As normal against small clubs, space near the opponent goal was scarce. In tactical theory, this can be explained by numerical superiority: when the opponent has more players then you in a certain space of the field, it becomes more difficult to execute football actions – passing, dribbling and crossing. That’s why there is no magical recipe to attack: it’s necessary to have movement and intelligence, in order to trick the opponent and create space. Look at the image below: there are 8, yes, 8 players behind Robinho, the man with the ball.

The question is: did Palmeiras have these coordinated movements? Yes, they did. But sometimes that’s not enough to score a goal – the adversary could have a enchanted day, there is bad luck… That’s why it’s so important to have other alternatives, like Robinho’s beautiful shot in the first goal and his intelligence in the second one. He is becoming more and more important to Palmeiras, and it seems his better position is behind the 3-men line. 

If Robinho is crucial to make thing easier, can he play with Arouca, or would the defence be in jeopardy without a strongly defensive players like Gabriel? The answer is yes, Robinho and Arouca may be the best option for the 4-2-3-1. Oswaldo de Oliveira praises Arouca since 2006, when he discovered him at Fluminense, and now the #5 is a modern player, combining marking skills with good vision and pass. Look at the image below: there are two lines in Capivariano, and Arouca manages to find space among them. He is free of marking, ready to make a long-pass to Dudu. With Arouca and Robinho, Palmeiras’ midfield is balanced in attack and defence, just like modern football demands.

This Wednesday, Palmeiras play in the Brazil Cup and Oswaldo de Oliveira has confirmed Robinho in the 3-men line, with Arouca and Gabriel together again in the 4-2-3-1. This is a good option, but the performance against a defensive opponent may require Arouca and Robinho to furar retrancas, as one would say in Brazil when having to attack a hard opponent. Let´s see!

* by Leonardo Miranda

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How do teams play? The question was flourishing a young man’s curiosity for football at the grandstands of the old Palestra Italia. Years later, he became a journalist and copywriter with a taste for football tactics. Now he’s glad to share some of this rational – and why not passionate – vision here at Anything Palmeiras.

As of today, and on regular intervals, Leonardo Miranda will contribute with his sharp observations in regard to Palmeiras’ tactical behaviour. I’m certain you readers will enjoy the ride. In any case and as always: feedback, positive or negative, is always appreciated.

And to Leonardo: welcome, the floor is yours!

— ooo —

Palmeiras’ 4-2-3-1 is gradually gaining shape and fluidity*

In December, recently-announced coach Oswaldo de Oliveira showed his fondness for the 4-2-3-1 system, imagining a midfield fit for Valdivia’s lack of defensive strength. While Alexandre Mattos was signing a lot of players, Oswaldo started to design Palmeiras in the 4-2-3-1. A couple of friendlies later, Oswaldo finally made up his mind with a new four-back defence and Leandro Pereira as the lone striker.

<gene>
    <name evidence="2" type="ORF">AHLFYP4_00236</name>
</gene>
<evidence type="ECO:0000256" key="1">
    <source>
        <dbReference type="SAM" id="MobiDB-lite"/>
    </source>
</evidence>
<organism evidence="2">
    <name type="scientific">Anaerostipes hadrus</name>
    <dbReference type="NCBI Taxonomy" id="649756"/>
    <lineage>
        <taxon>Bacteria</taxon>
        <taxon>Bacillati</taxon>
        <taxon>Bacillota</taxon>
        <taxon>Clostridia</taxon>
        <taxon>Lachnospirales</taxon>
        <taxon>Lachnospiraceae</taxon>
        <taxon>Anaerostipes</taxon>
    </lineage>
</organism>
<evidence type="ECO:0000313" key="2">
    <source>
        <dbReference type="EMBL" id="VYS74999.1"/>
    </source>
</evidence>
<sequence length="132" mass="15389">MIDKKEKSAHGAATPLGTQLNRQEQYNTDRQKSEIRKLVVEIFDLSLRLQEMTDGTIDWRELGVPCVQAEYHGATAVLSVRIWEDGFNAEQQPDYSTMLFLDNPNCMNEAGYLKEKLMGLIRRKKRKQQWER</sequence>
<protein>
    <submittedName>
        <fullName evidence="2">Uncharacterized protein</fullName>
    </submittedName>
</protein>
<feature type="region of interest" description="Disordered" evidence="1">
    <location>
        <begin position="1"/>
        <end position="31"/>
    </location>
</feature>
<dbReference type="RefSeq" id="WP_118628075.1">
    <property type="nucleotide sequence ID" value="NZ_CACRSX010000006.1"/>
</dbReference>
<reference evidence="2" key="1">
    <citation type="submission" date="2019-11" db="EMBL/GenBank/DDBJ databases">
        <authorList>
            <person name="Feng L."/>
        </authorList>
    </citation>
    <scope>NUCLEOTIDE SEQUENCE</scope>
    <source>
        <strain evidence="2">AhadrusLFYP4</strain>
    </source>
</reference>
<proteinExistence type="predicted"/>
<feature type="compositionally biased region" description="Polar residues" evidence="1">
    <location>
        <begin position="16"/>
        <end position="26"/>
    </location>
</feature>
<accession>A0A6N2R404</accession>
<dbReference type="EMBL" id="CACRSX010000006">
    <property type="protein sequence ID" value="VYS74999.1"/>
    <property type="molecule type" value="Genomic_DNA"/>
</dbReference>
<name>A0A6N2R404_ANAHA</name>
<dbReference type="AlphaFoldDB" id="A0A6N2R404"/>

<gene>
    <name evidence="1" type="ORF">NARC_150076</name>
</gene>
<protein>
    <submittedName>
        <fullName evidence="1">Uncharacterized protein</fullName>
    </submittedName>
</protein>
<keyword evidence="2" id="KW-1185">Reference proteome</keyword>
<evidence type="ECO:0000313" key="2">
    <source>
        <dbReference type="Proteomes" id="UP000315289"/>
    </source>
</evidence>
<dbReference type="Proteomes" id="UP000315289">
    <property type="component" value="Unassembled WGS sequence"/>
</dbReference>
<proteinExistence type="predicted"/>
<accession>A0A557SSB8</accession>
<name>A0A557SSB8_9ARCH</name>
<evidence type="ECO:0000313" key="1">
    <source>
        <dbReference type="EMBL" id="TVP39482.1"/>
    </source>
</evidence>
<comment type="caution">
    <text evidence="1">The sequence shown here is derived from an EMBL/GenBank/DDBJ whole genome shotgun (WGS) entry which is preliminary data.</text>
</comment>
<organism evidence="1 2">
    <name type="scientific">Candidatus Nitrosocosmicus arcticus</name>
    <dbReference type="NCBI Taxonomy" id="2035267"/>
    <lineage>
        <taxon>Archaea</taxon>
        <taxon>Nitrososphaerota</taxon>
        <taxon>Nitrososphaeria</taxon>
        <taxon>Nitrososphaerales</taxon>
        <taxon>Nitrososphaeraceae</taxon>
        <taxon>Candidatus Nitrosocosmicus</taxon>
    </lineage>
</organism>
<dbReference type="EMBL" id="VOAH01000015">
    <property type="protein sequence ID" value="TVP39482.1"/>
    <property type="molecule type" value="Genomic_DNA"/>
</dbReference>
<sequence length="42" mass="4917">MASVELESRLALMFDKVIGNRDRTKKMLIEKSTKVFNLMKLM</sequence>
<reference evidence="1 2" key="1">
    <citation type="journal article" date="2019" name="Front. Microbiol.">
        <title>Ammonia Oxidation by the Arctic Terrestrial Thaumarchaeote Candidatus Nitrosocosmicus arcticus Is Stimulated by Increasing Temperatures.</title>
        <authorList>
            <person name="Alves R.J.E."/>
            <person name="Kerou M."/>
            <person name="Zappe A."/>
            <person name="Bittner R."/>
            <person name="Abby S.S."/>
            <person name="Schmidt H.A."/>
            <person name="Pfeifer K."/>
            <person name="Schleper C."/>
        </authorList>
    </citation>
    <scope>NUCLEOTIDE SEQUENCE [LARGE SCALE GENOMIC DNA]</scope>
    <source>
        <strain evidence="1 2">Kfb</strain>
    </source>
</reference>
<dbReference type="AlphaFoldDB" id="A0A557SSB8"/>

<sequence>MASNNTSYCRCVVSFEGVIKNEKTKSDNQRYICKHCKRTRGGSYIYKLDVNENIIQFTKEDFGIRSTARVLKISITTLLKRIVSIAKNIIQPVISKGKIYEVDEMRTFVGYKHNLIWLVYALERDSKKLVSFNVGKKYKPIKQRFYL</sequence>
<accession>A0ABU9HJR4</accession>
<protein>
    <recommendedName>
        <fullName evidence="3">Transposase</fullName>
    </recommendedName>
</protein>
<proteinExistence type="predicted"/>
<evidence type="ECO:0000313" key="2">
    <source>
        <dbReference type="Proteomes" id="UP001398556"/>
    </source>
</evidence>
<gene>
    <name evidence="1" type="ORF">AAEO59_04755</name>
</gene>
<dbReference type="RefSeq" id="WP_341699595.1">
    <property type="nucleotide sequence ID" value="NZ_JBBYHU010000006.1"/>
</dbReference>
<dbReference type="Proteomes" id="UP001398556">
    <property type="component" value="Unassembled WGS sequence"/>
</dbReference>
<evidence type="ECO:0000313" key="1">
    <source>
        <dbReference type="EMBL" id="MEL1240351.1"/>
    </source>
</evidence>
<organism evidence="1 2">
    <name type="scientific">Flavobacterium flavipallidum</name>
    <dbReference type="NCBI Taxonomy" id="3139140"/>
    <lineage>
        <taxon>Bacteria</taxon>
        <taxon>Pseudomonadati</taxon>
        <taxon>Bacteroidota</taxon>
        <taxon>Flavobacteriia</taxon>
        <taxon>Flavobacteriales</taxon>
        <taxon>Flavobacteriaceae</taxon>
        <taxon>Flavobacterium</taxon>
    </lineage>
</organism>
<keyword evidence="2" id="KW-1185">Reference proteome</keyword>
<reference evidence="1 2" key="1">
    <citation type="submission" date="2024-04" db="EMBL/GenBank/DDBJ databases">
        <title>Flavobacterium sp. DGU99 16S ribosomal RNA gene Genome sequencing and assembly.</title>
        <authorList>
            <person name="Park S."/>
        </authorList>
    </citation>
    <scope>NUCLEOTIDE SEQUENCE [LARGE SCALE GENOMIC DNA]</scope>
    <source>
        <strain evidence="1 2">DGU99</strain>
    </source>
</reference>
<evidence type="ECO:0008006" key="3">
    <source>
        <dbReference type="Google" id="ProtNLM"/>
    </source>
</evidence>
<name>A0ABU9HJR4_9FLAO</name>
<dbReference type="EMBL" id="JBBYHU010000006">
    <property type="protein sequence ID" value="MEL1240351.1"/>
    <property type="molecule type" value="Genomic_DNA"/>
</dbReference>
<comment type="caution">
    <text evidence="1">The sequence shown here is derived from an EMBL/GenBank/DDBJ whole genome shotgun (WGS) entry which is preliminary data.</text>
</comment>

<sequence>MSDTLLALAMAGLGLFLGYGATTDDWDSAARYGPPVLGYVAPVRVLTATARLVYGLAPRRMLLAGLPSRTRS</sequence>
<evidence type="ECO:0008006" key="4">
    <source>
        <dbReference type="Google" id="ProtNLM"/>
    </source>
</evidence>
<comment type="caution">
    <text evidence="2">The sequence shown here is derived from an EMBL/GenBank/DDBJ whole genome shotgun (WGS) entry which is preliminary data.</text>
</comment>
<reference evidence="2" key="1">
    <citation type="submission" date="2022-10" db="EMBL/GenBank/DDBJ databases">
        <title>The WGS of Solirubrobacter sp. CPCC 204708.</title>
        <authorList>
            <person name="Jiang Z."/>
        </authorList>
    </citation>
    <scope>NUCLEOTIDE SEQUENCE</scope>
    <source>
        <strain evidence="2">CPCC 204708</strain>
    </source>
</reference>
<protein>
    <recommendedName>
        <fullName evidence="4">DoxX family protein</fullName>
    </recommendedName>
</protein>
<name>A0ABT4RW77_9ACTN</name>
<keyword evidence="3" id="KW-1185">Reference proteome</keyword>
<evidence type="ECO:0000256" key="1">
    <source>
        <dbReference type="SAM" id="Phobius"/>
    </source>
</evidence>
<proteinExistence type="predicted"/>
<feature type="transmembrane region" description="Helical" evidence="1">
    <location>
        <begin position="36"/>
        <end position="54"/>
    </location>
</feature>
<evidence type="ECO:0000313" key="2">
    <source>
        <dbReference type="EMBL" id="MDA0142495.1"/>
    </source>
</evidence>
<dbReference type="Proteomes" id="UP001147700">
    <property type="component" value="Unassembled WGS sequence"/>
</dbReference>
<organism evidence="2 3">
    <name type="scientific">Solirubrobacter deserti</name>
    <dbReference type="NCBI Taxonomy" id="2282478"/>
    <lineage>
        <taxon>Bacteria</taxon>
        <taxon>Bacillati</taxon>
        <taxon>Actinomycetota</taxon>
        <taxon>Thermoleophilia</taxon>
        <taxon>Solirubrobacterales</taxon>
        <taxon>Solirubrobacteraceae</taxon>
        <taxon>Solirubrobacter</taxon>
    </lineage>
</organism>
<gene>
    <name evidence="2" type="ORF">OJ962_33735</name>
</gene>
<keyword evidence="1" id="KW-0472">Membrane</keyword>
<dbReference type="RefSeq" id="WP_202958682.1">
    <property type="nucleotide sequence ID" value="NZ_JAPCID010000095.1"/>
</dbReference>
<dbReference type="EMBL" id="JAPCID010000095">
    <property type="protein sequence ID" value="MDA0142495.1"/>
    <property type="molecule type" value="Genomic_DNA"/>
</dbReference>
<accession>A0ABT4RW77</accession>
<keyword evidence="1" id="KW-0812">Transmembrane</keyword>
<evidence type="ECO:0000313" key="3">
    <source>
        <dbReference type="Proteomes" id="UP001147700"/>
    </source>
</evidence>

Last week, the palestrino coach made some replacements. At this point in time, we can consider the figure below to represent Palmeiras’ tactical layout:


After two consecutive defeats at the Allianz Parque, Oswaldo tested Cristaldo as the single striker and Alan Patrick in the central 3-men position. The idea was to let Dudu and Allione exploit the open flank when Cristaldo and Alan dropped to pick up the ball, or to attract the opponent by setting a numerical superiority near the goal: with this, there is always a man free of marking (commonly the full-backs), in conditions to pass, to dribble and to score.

The second goal against Rio Claro occurred by these movements: Dudu, Allione and Alan linked up well in the centre-left halfspace and started to drag their markers away. This cooperative movement created the space for Zé Roberto to move into the penalty area and score.
But the main difference in the last two victories was Robinho: his build-up role helped the team to create attacking situations with pace and fluidity. With him, passing of the ball from defenders to forwards were faster and gained quality with his good vision and pass. This allowed Palmeiras to press his opponent high and to dominate ball possession, controlling the match, as against São Bento.
Brazilian “small teams” are tricky to play against because they put too much men in defence and exploit counterattacks. Knowing how to construct attacking situations starting by the centre midfield can break this strategy and turn difficult duels into easy ones.

As usual, there are some negative points to be discussed. The strict man-to-man marking system, very common in South-American football, was exploited by Corinthians in the derby and may be a reason for concern in important matches. But let´s wait a little bit to see if this will work out for the season.

This upcoming Sunday against Penapolense, only Zé Roberto and Tobio are not guaranteed from the previous starting 11. If the four-back are well-settled and the attacking men have good movements, Oswaldo’s main “headache”, as they say in Brazil, is laying on the “double-pivot”: how to find room for Arouca with Robinho’s build-up role and Gabriel defensive importance? Soon to be answered!

Scoppia che la vittoria è nostra!

* by Leonardo Miranda